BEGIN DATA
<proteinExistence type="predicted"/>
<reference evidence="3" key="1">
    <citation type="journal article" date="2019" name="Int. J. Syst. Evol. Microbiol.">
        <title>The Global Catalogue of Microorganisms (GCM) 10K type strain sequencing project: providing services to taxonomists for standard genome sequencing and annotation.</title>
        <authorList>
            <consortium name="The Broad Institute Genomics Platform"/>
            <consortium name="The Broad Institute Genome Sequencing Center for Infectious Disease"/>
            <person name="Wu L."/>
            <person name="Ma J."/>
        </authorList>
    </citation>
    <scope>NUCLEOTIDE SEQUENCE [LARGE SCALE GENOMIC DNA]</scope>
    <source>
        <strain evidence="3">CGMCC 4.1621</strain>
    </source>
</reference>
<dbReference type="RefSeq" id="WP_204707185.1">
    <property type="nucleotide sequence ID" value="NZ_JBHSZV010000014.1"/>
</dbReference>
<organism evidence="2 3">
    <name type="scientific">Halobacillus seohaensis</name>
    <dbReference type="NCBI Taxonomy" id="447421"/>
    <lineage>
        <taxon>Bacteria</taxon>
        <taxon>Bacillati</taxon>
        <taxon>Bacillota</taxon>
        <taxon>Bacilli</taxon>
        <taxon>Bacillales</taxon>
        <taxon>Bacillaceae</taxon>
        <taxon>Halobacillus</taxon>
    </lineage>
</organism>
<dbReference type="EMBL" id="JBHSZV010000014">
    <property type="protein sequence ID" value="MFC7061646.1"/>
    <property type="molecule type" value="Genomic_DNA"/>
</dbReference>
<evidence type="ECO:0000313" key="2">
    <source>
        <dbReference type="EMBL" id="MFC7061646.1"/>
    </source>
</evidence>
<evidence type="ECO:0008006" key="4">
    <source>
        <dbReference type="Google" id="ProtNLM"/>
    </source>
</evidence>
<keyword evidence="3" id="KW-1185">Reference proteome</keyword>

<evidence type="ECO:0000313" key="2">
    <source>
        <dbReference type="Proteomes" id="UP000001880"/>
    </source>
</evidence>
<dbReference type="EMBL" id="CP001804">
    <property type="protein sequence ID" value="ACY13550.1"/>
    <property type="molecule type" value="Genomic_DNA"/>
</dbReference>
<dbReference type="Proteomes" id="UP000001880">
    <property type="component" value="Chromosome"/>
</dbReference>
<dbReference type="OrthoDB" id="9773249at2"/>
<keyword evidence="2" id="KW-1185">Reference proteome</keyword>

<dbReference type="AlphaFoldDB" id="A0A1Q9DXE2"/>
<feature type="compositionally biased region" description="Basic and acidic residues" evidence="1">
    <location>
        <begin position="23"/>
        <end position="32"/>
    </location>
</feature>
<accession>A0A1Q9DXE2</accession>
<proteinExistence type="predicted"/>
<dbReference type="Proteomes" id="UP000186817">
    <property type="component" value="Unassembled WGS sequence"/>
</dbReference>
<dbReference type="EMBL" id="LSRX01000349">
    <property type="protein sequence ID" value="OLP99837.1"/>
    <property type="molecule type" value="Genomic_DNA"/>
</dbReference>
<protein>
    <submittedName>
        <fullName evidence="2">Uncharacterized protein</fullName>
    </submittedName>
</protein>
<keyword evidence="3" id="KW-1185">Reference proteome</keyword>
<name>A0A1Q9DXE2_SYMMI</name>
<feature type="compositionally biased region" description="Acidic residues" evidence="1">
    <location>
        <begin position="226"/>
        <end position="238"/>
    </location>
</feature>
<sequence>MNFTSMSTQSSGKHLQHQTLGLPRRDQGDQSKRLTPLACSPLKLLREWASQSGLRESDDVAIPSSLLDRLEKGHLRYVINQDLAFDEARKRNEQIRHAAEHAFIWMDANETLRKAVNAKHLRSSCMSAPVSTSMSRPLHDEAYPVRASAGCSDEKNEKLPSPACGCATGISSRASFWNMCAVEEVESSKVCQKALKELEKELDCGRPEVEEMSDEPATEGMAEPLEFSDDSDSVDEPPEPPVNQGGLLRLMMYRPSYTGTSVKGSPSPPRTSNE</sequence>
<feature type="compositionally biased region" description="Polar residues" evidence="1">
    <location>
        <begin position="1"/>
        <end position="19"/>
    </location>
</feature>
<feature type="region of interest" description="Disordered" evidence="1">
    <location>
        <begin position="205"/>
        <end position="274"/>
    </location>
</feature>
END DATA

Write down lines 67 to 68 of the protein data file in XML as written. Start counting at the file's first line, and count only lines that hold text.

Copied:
    </location>
</feature>